Alumnus Calica draws on training in his career
By William Harms
Photo courtesy of SSA
At the University of Chicago, I learned that questions are the most important things to have.”
Richard Calica, newly appointed director of the Department of Children and Family Services, credits the School of Social Service Administration for giving him the perspective he needs for his new job.
He comes to the job after leaving the Juvenile Protective Association as executive director.
Calica, AM’73, gained broad knowledge of the needs of children while at SSA, as well as an ability to look at issues from a variety of perspectives. “At the University of Chicago, I learned that questions are the most important things to have.”
Calica grew up in New York, for much of his life in a single-parent home after his father died. His mother, an immigrant with limited education, had been orphaned for part of her childhood.
After receiving an AB in psychology from Brooklyn College, he went to California to work in the state agency assigned to administer aid to families with dependent children. From there he worked with a child welfare unit and realized that trained social workers drew on a body of knowledge that was effective when working with children.
Inspired by that experience, he came to SSA to further study child welfare.
His first policy professor was Charles Shireman, who after World War II, helped establish the first juvenile probation system in West Germany.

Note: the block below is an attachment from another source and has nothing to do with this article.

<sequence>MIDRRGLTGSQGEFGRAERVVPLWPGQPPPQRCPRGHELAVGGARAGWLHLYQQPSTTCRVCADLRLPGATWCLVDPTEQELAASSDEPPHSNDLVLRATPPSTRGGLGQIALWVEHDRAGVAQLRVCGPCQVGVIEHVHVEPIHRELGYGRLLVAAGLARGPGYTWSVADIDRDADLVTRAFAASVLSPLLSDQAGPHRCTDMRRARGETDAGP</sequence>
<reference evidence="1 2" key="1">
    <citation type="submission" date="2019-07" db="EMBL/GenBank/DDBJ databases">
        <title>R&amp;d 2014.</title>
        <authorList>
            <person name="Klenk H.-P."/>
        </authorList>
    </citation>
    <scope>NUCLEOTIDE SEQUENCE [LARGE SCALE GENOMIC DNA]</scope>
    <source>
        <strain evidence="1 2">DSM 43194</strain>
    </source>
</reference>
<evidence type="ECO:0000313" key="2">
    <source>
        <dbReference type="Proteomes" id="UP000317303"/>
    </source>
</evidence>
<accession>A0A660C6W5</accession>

“He was the first one who told me about social policy, and he was particularly interested in delinquency,” says Calica. “And I remember after he was talking about the plight of juvenile delinquency, he started to cry in class. He was both brilliant and passionate.”
In his 33 years as executive director of JPA, Calica encouraged staff to write about their experiences, publish in professional journals, and take part in a longitudinal study that has tracked the outcomes of children who were abused or neglected.
“I wanted us to do research, as well as care for children. But it’s not enough to publish, you also have to disseminate what you find,” he says. He has organized conferences to discuss the findings of research conducted at JPA, including one planned in March 2012 that will bring together key policy leaders to discuss how the research findings can be used to further protect children.
“Being able to figure out how to help folks is really what turns me on,” Calica says. “And the figuring out how to translate what I’ve learned into social policy is also an interesting problem because when you take society as your client, rather than an individual, then you come up with a whole different set of dynamics, which include the budgetary process, and decisions by the Supreme Court.”